nition of his services, and was promoted to be brevet major on 29 Sept. 1814. He left England again at once, with reinforcements under Sir Edward Michael Pakenham [q. v.], and joined the British land and sea forces before New Orleans on 25 Dec. Pakenham took the command ashore, and Smith resumed his duties as assistant adjutant-general. In the unsuccessful attack on New Orleans on 8 Jan. 1815 Pakenham was killed. Sir John Lambert assumed the command, appointed Smith his military secretary, and employed him to negotiate with the enemy. During the night a truce for two days was with difficulty effected by Smith, who passed and repassed frequently between the opposing forces.
Smith sailed in the fleet with the expedition, on 27 Jan., to attempt the capture of Mobile, one hundred miles to the eastward of New Orleans. Troops were landed to attack Fort Bowyer and on Ile Dauphine, on the opposite side of the entrance. On the completion of the siege approaches to Fort Bowyer, Smith was sent in with a summons to surrender. The commandant, having elicited from Smith that the place would certainly be taken if stormed, capitulated on 11 Feb. On the 14th hostilities ceased, news having arrived that preliminaries of peace between England and the United States had been settled at Ghent on 24 Dec. 1814. When intelligence of the ratification of the treaty arrived on 5 March, the force embarked, and Smith reached England in time to proceed to the Netherlands as assistant quartermaster-general to the sixth division of the army of the Duke of Wellington. Smith was at Waterloo, and accompanied the allied army to Paris. He was made C.B., military division, and promoted brevet lieutenant-colonel from 18 June 1815. He received the Waterloo medal, and the war medal with twelve clasps for the Peninsula. Subsequently he filled the post of major de place at Cambray, where the Duke of Wellington fixed his headquarters during the occupation of France by the allied troops. He returned to England in 1818, and served with the 2nd battalion of the rifle brigade in Shorncliffe, Gosport, Glasgow, Belfast, and Nova Scotia. On 19 Dec. 1826 he became unattached. On 23 Nov. 1826 Smith was appointed deputy quartermaster-general of the forces in Jamaica. On 24 July 1828 he was transferred, in the same capacity, to the Cape of Good Hope, under his old commander in the occupation of Paris, Sir Galbraith Lowry Cole [q. v.], then governor and commanding the forces in Cape Colony. On the outbreak of the Kaffir war, at the end of 1834, Sir Benjamin D'Urban [q. v.], who had succeeded Sir Lowry Cole, appointed Smith to be colonel on the staff and commandant of the regular and burgher forces, and second in command in the colony from 1 Jan. 1835. Smith at once rode from Cape Town to Graham's Town, accomplishing the seven hundred miles, over a rough and roadless country, in the extraordinarily short period of six days. The feat is still deservedly remembered in the colony as ‘an historical ride.’ In February he left Graham's Town with a force of eleven hundred men to clear the country between the Fish and the Keiskamma rivers. On 12 Feb. he fought a successful action with the Kaffirs. In March he prepared a central camp at Fort Willshire, where three thousand troops were assembled before advancing. He had another successful action with the Kaffirs on 7 April at T'Slambies Kop, and towards the end of the month carried on operations in Hintza's country across the Kei river. Hintza, the chief of the Amakosa Kaffirs, gave himself up as a hostage, but played false, and endeavouring to escape on 12 May, when riding with Smith on the march with his column, was pursued and overtaken by Smith, who dragged him from his saddle. Hintza, however, managed to get away, and was shot the same day in the bush by Lieutenant George Southey, whom he was about to assegai. On 28 May Smith took a column of six hundred men to clear the country near the sea and examine the mouth of the Buffalo river. On 4 June he made another expedition, scouring the country about the river Keiskamma, when the war practically came to an end.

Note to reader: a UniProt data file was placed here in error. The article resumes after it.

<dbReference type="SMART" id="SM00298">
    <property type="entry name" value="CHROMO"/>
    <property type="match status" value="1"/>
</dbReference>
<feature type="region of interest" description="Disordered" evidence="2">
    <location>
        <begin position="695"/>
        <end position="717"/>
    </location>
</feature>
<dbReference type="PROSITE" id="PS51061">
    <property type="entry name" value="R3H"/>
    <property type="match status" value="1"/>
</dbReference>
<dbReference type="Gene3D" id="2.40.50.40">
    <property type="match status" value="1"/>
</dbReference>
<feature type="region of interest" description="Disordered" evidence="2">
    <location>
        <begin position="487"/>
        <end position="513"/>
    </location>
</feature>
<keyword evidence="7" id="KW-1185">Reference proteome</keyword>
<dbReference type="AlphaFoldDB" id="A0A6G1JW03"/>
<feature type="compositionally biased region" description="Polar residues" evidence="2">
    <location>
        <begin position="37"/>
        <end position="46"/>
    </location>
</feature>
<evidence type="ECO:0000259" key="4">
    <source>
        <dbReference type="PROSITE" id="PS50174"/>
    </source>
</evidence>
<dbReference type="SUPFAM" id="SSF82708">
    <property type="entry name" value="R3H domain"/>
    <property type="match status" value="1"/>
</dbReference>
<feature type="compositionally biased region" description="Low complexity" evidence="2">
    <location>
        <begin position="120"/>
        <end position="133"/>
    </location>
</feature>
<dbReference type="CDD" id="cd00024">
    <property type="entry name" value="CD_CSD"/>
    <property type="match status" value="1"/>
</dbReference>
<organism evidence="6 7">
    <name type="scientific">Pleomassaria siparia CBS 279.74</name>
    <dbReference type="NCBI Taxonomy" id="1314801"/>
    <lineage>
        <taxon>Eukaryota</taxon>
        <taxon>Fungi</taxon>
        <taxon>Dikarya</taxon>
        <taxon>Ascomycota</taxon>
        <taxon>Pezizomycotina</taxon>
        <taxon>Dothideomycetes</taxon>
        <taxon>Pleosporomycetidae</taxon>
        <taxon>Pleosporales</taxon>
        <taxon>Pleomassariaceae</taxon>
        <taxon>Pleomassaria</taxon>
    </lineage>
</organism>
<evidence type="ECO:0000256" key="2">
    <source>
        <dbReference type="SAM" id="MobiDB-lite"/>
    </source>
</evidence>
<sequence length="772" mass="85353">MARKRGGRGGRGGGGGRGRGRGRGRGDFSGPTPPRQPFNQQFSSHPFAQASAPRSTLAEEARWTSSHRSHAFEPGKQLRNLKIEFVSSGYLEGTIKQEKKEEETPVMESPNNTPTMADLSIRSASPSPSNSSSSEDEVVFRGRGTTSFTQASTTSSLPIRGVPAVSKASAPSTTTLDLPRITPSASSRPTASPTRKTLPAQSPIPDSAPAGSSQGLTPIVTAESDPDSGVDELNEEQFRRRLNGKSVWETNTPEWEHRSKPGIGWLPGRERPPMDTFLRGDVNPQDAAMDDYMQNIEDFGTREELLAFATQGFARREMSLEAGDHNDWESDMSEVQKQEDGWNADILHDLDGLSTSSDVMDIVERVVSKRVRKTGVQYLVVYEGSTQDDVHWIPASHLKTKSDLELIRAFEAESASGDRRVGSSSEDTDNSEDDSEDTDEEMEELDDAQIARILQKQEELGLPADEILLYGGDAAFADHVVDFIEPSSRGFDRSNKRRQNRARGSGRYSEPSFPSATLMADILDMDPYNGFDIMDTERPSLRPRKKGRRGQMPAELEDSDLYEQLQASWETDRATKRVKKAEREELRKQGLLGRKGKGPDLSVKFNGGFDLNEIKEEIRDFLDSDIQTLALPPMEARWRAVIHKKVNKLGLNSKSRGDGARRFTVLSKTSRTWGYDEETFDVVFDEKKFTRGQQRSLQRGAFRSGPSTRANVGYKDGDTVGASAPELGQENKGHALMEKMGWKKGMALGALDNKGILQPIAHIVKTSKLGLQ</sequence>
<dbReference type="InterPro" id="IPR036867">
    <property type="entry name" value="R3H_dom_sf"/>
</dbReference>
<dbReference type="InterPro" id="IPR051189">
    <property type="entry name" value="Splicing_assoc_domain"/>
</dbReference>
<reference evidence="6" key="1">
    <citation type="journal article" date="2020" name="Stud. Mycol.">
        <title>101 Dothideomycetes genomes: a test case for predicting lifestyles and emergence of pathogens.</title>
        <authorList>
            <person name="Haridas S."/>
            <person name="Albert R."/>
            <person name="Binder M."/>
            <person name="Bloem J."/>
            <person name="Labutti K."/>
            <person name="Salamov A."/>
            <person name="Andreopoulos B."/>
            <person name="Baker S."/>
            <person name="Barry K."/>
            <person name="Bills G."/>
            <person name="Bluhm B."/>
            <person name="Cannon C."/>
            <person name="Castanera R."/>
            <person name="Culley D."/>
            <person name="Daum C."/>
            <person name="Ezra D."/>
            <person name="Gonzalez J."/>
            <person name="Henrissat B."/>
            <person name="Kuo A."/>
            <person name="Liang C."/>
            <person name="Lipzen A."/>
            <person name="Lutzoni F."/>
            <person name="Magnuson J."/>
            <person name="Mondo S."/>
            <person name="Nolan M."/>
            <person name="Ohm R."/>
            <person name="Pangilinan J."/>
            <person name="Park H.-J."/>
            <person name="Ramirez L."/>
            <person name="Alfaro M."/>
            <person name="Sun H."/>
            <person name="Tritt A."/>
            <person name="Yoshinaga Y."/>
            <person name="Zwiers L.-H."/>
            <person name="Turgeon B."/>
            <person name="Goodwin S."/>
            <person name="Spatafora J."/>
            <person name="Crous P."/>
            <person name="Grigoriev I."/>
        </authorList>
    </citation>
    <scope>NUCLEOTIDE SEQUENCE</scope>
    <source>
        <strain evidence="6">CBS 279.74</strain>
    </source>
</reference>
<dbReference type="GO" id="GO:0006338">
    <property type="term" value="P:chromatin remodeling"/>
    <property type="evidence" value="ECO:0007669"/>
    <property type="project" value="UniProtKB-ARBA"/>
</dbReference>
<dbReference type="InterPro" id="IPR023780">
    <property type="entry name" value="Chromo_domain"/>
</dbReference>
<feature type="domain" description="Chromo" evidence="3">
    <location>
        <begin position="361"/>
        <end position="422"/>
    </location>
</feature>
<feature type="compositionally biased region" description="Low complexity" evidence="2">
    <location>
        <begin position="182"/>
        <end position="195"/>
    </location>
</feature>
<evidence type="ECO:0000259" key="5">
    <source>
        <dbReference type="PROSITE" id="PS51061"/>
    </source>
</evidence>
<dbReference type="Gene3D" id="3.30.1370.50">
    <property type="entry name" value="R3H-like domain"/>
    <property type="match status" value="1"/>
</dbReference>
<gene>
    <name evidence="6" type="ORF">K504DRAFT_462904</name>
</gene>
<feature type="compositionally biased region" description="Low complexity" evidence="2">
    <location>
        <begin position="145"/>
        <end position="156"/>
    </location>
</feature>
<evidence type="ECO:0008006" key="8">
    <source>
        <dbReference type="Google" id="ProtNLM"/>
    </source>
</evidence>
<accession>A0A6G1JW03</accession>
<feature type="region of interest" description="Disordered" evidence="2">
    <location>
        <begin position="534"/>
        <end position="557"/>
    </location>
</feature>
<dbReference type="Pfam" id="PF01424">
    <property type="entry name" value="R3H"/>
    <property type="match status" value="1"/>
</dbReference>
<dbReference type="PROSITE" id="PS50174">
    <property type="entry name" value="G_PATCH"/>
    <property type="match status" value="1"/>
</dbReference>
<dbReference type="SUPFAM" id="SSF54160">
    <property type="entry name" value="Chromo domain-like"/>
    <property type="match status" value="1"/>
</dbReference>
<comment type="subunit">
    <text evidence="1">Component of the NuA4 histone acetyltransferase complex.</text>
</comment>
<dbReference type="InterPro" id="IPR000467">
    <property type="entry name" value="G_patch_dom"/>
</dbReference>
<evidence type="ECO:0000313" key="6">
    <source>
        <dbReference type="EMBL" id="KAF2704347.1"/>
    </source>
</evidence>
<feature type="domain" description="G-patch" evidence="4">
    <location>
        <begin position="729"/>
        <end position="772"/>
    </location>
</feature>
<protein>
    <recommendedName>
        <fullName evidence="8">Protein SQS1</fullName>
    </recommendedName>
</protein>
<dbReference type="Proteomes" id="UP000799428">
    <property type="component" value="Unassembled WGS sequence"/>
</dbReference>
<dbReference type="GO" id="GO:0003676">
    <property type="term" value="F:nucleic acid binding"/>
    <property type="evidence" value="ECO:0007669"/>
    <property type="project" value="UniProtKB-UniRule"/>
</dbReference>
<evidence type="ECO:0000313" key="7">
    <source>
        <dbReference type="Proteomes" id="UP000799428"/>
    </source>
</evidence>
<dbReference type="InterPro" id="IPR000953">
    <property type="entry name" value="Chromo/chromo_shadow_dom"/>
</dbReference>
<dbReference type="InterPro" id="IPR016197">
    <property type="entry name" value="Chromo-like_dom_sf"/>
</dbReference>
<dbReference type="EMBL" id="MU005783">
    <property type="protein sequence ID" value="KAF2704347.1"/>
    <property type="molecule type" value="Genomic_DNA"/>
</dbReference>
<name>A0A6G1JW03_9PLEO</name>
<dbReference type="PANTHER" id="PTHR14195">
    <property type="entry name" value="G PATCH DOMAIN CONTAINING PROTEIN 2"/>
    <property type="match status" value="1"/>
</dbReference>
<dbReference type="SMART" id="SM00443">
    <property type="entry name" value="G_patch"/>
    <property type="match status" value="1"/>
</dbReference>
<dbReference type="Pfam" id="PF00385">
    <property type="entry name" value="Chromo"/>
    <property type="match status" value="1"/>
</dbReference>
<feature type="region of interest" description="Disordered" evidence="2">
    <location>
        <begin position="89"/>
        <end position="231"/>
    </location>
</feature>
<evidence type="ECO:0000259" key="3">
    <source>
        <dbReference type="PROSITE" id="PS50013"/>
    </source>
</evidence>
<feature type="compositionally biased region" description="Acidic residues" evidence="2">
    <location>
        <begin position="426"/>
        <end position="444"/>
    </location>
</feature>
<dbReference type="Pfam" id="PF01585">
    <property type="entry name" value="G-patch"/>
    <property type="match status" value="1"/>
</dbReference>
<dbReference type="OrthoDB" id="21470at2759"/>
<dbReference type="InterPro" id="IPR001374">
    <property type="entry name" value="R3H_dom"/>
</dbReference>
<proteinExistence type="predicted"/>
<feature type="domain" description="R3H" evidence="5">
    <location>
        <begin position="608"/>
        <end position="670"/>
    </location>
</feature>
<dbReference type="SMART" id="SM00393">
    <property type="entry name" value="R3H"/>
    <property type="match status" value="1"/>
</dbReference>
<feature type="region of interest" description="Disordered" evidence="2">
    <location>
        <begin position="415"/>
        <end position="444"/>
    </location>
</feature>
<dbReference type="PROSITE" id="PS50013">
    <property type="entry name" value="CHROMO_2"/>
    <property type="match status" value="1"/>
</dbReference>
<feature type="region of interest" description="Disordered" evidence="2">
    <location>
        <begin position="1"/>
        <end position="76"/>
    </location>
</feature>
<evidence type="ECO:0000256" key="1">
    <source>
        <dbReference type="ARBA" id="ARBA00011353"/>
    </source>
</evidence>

The Kei river was made the new boundary, and the country between the Great Fish and the Kei rivers was annexed and secured by a series of forts. On Sir Benjamin D'Urban leaving the front for Graham's Town on 10 June, he appointed Smith to command the troops and to administer the new province of ‘Queen Adelaide,’ as he named it. On 17 Sept. a formal treaty with the Kaffir chiefs was concluded by Smith at Fort Willshire, and a commission, over which Smith presided, was appointed to carry it into effect. As chief commissioner Smith defined the boundaries of the land given to each tribe, and reduced the country to order. Unfortunately, the labour of the commission was speedily undone by Lord Glenelg, secretary of state for the colonies. In consequence of Lord Glenelg's action, Smith returned to Cape Town and resumed his duties as deputy quartermaster-general on 30 Sept. 1836. Although Glenelg wrote to Smith in September 1837 praising the latter's ‘zealous, humane, and enlightened administration,’ he considered the Kaffirs the aggrieved party